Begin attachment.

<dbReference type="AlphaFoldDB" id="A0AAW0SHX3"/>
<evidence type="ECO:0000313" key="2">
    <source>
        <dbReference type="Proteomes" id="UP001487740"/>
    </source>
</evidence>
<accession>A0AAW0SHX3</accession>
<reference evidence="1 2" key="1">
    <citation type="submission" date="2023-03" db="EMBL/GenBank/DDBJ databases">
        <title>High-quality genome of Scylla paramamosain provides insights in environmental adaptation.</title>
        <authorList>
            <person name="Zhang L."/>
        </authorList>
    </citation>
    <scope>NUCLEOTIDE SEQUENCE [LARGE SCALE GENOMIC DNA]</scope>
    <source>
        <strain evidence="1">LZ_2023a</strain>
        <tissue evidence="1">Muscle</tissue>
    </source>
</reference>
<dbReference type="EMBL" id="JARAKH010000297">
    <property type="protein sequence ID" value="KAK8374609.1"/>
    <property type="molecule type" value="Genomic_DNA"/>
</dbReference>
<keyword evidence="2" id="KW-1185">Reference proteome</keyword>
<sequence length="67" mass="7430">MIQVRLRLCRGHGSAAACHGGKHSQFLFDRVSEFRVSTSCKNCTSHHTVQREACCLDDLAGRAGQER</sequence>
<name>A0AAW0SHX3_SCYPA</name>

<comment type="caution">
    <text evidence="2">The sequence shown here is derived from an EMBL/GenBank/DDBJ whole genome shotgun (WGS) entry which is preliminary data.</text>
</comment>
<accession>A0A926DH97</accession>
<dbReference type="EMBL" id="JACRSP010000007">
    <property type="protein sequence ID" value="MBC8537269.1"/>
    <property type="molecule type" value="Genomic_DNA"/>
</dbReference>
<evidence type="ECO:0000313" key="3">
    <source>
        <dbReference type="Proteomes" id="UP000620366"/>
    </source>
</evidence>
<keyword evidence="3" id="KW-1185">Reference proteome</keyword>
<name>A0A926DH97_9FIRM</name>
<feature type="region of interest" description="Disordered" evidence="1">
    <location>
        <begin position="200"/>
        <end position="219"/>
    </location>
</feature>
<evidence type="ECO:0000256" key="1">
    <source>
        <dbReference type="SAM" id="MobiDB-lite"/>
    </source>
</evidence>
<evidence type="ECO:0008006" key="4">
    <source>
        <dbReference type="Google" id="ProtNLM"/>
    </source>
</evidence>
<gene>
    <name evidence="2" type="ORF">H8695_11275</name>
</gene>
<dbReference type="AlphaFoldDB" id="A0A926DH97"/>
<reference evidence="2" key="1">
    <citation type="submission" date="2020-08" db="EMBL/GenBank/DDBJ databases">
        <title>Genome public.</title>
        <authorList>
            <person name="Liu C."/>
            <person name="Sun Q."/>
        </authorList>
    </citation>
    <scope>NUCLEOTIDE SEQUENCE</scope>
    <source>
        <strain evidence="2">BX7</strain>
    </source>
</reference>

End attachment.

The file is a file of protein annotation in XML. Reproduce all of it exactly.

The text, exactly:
<dbReference type="AlphaFoldDB" id="A0AAW0SHX3"/>
<evidence type="ECO:0000313" key="2">
    <source>
        <dbReference type="Proteomes" id="UP001487740"/>
    </source>
</evidence>
<accession>A0AAW0SHX3</accession>
<reference evidence="1 2" key="1">
    <citation type="submission" date="2023-03" db="EMBL/GenBank/DDBJ databases">
        <title>High-quality genome of Scylla paramamosain provides insights in environmental adaptation.</title>
        <authorList>
            <person name="Zhang L."/>
        </authorList>
    </citation>
    <scope>NUCLEOTIDE SEQUENCE [LARGE SCALE GENOMIC DNA]</scope>
    <source>
        <strain evidence="1">LZ_2023a</strain>
        <tissue evidence="1">Muscle</tissue>
    </source>
</reference>
<dbReference type="EMBL" id="JARAKH010000297">
    <property type="protein sequence ID" value="KAK8374609.1"/>
    <property type="molecule type" value="Genomic_DNA"/>
</dbReference>
<keyword evidence="2" id="KW-1185">Reference proteome</keyword>
<sequence length="67" mass="7430">MIQVRLRLCRGHGSAAACHGGKHSQFLFDRVSEFRVSTSCKNCTSHHTVQREACCLDDLAGRAGQER</sequence>
<name>A0AAW0SHX3_SCYPA</name>

<comment type="caution">
    <text evidence="2">The sequence shown here is derived from an EMBL/GenBank/DDBJ whole genome shotgun (WGS) entry which is preliminary data.</text>
</comment>
<accession>A0A926DH97</accession>
<dbReference type="EMBL" id="JACRSP010000007">
    <property type="protein sequence ID" value="MBC8537269.1"/>
    <property type="molecule type" value="Genomic_DNA"/>
</dbReference>
<evidence type="ECO:0000313" key="3">
    <source>
        <dbReference type="Proteomes" id="UP000620366"/>
    </source>
</evidence>
<keyword evidence="3" id="KW-1185">Reference proteome</keyword>
<name>A0A926DH97_9FIRM</name>
<feature type="region of interest" description="Disordered" evidence="1">
    <location>
        <begin position="200"/>
        <end position="219"/>
    </location>
</feature>
<evidence type="ECO:0000256" key="1">
    <source>
        <dbReference type="SAM" id="MobiDB-lite"/>
    </source>
</evidence>
<evidence type="ECO:0008006" key="4">
    <source>
        <dbReference type="Google" id="ProtNLM"/>
    </source>
</evidence>
<gene>
    <name evidence="2" type="ORF">H8695_11275</name>
</gene>
<dbReference type="AlphaFoldDB" id="A0A926DH97"/>
<reference evidence="2" key="1">
    <citation type="submission" date="2020-08" db="EMBL/GenBank/DDBJ databases">
        <title>Genome public.</title>
        <authorList>
            <person name="Liu C."/>
            <person name="Sun Q."/>
        </authorList>
    </citation>
    <scope>NUCLEOTIDE SEQUENCE</scope>
    <source>
        <strain evidence="2">BX7</strain>
    </source>
</reference>